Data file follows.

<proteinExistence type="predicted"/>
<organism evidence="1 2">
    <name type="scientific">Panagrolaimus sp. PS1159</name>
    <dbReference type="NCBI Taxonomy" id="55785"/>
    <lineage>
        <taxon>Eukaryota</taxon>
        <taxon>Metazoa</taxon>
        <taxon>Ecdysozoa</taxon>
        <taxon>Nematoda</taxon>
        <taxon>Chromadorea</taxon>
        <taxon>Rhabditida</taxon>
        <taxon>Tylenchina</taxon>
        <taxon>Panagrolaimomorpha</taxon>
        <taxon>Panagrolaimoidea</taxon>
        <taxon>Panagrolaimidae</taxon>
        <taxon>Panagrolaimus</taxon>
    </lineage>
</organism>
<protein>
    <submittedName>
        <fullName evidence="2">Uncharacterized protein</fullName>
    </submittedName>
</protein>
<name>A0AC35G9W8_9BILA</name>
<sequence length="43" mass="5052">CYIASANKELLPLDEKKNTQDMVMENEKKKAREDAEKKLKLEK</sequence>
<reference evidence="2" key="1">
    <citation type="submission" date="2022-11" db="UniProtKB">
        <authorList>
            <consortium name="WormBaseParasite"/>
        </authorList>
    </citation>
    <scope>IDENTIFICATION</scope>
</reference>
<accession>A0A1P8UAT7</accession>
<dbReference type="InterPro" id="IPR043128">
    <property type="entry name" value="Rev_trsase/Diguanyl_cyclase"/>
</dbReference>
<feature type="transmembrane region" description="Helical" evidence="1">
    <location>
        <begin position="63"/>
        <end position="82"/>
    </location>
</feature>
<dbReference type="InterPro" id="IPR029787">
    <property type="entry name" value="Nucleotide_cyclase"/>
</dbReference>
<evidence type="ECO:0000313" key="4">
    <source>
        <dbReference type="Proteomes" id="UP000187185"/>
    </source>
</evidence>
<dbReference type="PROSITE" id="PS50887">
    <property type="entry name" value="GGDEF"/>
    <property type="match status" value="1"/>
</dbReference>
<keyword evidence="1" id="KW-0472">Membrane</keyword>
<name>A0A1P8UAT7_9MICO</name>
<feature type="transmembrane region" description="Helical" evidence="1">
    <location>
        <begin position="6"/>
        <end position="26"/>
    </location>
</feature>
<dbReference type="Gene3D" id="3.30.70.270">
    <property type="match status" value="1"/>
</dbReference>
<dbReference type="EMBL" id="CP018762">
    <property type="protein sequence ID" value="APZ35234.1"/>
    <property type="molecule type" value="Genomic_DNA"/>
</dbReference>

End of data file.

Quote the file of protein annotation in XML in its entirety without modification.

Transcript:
<proteinExistence type="predicted"/>
<organism evidence="1 2">
    <name type="scientific">Panagrolaimus sp. PS1159</name>
    <dbReference type="NCBI Taxonomy" id="55785"/>
    <lineage>
        <taxon>Eukaryota</taxon>
        <taxon>Metazoa</taxon>
        <taxon>Ecdysozoa</taxon>
        <taxon>Nematoda</taxon>
        <taxon>Chromadorea</taxon>
        <taxon>Rhabditida</taxon>
        <taxon>Tylenchina</taxon>
        <taxon>Panagrolaimomorpha</taxon>
        <taxon>Panagrolaimoidea</taxon>
        <taxon>Panagrolaimidae</taxon>
        <taxon>Panagrolaimus</taxon>
    </lineage>
</organism>
<protein>
    <submittedName>
        <fullName evidence="2">Uncharacterized protein</fullName>
    </submittedName>
</protein>
<name>A0AC35G9W8_9BILA</name>
<sequence length="43" mass="5052">CYIASANKELLPLDEKKNTQDMVMENEKKKAREDAEKKLKLEK</sequence>
<reference evidence="2" key="1">
    <citation type="submission" date="2022-11" db="UniProtKB">
        <authorList>
            <consortium name="WormBaseParasite"/>
        </authorList>
    </citation>
    <scope>IDENTIFICATION</scope>
</reference>
<accession>A0A1P8UAT7</accession>
<dbReference type="InterPro" id="IPR043128">
    <property type="entry name" value="Rev_trsase/Diguanyl_cyclase"/>
</dbReference>
<feature type="transmembrane region" description="Helical" evidence="1">
    <location>
        <begin position="63"/>
        <end position="82"/>
    </location>
</feature>
<dbReference type="InterPro" id="IPR029787">
    <property type="entry name" value="Nucleotide_cyclase"/>
</dbReference>
<evidence type="ECO:0000313" key="4">
    <source>
        <dbReference type="Proteomes" id="UP000187185"/>
    </source>
</evidence>
<dbReference type="PROSITE" id="PS50887">
    <property type="entry name" value="GGDEF"/>
    <property type="match status" value="1"/>
</dbReference>
<keyword evidence="1" id="KW-0472">Membrane</keyword>
<name>A0A1P8UAT7_9MICO</name>
<feature type="transmembrane region" description="Helical" evidence="1">
    <location>
        <begin position="6"/>
        <end position="26"/>
    </location>
</feature>
<dbReference type="Gene3D" id="3.30.70.270">
    <property type="match status" value="1"/>
</dbReference>
<dbReference type="EMBL" id="CP018762">
    <property type="protein sequence ID" value="APZ35234.1"/>
    <property type="molecule type" value="Genomic_DNA"/>
</dbReference>